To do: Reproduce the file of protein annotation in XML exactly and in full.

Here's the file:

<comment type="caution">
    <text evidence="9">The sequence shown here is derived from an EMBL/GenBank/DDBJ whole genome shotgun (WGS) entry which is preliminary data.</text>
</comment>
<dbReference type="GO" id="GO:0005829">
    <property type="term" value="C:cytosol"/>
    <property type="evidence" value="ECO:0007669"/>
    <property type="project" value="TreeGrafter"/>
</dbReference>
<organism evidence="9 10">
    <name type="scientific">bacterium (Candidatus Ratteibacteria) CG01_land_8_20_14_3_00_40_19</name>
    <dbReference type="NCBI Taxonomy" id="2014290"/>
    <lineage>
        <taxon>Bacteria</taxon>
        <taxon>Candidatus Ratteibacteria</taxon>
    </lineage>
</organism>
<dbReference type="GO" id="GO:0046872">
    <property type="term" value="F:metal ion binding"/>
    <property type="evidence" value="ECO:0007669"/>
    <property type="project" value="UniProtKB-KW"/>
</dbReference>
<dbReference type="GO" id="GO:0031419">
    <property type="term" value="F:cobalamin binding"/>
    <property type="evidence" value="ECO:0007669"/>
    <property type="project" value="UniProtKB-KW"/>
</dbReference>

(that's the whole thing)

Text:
<comment type="caution">
    <text evidence="9">The sequence shown here is derived from an EMBL/GenBank/DDBJ whole genome shotgun (WGS) entry which is preliminary data.</text>
</comment>
<dbReference type="GO" id="GO:0005829">
    <property type="term" value="C:cytosol"/>
    <property type="evidence" value="ECO:0007669"/>
    <property type="project" value="TreeGrafter"/>
</dbReference>
<organism evidence="9 10">
    <name type="scientific">bacterium (Candidatus Ratteibacteria) CG01_land_8_20_14_3_00_40_19</name>
    <dbReference type="NCBI Taxonomy" id="2014290"/>
    <lineage>
        <taxon>Bacteria</taxon>
        <taxon>Candidatus Ratteibacteria</taxon>
    </lineage>
</organism>
<dbReference type="GO" id="GO:0046872">
    <property type="term" value="F:metal ion binding"/>
    <property type="evidence" value="ECO:0007669"/>
    <property type="project" value="UniProtKB-KW"/>
</dbReference>
<dbReference type="GO" id="GO:0031419">
    <property type="term" value="F:cobalamin binding"/>
    <property type="evidence" value="ECO:0007669"/>
    <property type="project" value="UniProtKB-KW"/>
</dbReference>